Today, Feathered Quill reviewer Diane Lunsford is talking with Oliver Dowson, author of Spies on Safari: The Repurposed Spies, Book 2.
FQ: I want to thank you for the pleasure of chatting with you today. Before we get into the nuts and bolts of this fantastic read, I’d like to learn more about you. I was fascinated to read that you have visited 149 countries (so far) for business and pleasure, and you "...try to add at least another new one every year..." What is the latest country you have added to your list?
DOWSON: Turkmenistan! Actually I added four countries, all on the same trip, all in Central Asia – so Kazakhstan, Kyrgystan and Uzbekistan as well. But it’s Turkmenistan that feels like the achievement, as so few foreigners go there – it’s said to be the second most closed country on earth (after North Korea – no, haven’t been there yet).
FQ: In line with my previous question, why this country?
DOWSON: I’ve wanted to visit the famous Silk Road cities of Samarkand, Khiva and Bukhara (all in Uzbekistan) ever since I read stories about them as a child. There’s a relatively short window of travel in spring and autumn – it’s too hot in summer, too cold in winter – and the timings never worked out until now. It was fascinating to include the other countries too, as although they are all thought of together, they are completely different to each other.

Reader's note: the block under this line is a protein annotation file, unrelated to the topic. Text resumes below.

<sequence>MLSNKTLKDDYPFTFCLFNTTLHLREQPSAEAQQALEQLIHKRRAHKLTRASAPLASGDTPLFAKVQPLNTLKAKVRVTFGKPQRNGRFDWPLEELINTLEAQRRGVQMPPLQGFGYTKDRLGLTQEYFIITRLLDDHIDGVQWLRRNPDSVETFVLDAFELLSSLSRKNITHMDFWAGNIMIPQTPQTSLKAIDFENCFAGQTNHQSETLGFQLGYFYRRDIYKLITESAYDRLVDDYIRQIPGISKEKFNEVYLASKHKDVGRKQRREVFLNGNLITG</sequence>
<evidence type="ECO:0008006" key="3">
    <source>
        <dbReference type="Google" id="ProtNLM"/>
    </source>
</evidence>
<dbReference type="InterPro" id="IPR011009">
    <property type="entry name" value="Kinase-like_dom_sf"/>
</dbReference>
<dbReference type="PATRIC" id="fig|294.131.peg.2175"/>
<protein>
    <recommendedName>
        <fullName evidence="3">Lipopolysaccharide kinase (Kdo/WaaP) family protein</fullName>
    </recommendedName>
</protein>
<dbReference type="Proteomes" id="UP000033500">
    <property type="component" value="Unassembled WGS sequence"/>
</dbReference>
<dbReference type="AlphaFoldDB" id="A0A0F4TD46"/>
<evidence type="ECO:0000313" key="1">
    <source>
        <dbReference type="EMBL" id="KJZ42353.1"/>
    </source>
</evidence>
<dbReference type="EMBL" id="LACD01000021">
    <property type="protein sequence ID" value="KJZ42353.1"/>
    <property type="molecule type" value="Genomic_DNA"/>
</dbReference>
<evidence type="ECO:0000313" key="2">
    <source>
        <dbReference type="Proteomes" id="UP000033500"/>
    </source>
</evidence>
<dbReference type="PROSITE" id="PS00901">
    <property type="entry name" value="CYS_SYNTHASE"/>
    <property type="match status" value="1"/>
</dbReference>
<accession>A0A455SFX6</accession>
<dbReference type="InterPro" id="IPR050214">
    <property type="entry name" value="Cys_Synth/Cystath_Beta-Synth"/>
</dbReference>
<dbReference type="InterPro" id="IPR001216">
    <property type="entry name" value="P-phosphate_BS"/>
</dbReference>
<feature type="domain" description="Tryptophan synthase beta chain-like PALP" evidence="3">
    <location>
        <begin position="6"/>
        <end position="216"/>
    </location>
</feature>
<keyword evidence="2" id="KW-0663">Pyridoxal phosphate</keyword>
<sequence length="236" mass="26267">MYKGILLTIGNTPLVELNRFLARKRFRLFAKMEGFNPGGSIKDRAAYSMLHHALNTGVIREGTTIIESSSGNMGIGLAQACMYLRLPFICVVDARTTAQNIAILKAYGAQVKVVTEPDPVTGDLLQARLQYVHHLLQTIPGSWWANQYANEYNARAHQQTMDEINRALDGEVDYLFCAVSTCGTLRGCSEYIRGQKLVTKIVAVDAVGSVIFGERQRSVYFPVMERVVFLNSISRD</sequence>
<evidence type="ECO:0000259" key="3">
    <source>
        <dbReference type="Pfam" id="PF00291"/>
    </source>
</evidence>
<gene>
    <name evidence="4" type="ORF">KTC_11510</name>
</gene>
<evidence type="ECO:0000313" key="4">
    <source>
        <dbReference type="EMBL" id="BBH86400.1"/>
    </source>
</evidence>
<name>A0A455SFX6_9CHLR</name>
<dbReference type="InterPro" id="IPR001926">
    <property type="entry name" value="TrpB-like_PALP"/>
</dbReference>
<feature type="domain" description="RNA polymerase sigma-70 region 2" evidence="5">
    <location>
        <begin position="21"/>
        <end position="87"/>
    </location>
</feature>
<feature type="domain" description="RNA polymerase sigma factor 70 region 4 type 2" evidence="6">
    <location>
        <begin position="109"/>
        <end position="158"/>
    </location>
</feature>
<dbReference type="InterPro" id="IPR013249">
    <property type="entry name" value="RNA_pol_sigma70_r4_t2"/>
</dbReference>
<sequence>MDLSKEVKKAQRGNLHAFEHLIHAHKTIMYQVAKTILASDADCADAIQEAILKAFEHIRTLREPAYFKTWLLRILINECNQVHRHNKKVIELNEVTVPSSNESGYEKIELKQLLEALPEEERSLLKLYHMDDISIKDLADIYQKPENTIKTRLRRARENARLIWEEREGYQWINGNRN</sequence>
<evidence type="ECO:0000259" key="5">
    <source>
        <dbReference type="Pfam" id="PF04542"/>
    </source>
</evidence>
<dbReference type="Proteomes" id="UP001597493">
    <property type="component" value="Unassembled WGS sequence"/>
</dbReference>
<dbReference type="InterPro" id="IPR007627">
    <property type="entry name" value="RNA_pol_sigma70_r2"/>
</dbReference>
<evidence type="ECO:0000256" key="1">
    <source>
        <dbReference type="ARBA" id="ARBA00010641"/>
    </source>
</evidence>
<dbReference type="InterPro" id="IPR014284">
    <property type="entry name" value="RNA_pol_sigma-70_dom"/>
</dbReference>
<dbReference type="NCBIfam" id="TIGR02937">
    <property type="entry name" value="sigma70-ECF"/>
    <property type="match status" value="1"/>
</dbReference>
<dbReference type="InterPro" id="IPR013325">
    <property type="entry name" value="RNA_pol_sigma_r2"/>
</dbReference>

FQ: I have great respect for authors who have ‘editor’ as part of their resume. It is my strong belief that a strong editor not only has to have an exceptional command of the language but must also be a voracious reader. Given you have ‘editor’ as part of your credentials, did you embark on editing your own work? If asked for advice on how to find the ‘perfect editor’ what would be the top element an aspiring author should look for when seeking an editor for his/her work?
DOWSON: I’m a total believer in the need for editors too, but I wouldn’t presume to ‘edit’ my own work. Re-read, tweak, improve, yes, but it’s impossible to constructively criticise one’s own work. I now work with two editors. Both give me lots of useful comments as beta readers once I have the first draft ready, but that’s not the end of their involvement. One, Roger, who is an academic and teacher (he’s really a Chartered Biologist!), acts as my ‘developmental editor,’ finding flaws in the plot, suggesting improvements, and so on. After I’ve taken his comments and corrections to heart, my copy editor, Danny, takes my near-final version and highlights issues with grammar, interpretation and spelling. She, being American, also provides the invaluable role of pointing out words and phrases I’ve used that could be misunderstood or misinterpreted the other side of the Atlantic. Both have become good friends – but that hasn’t dampened their ability to criticise!
I despair of reading books by authors who haven’t invested in an editor. It’s essential. I think the most important for aspiring authors is to find an editor who actually enjoys reading their writing but pulls no punches with their criticisms.
FQ: Last question about you... It was interesting to learn you "...live in North London and Oviedo Spain..." Of the two locales, what appeals to you most in each ‘home’? Why?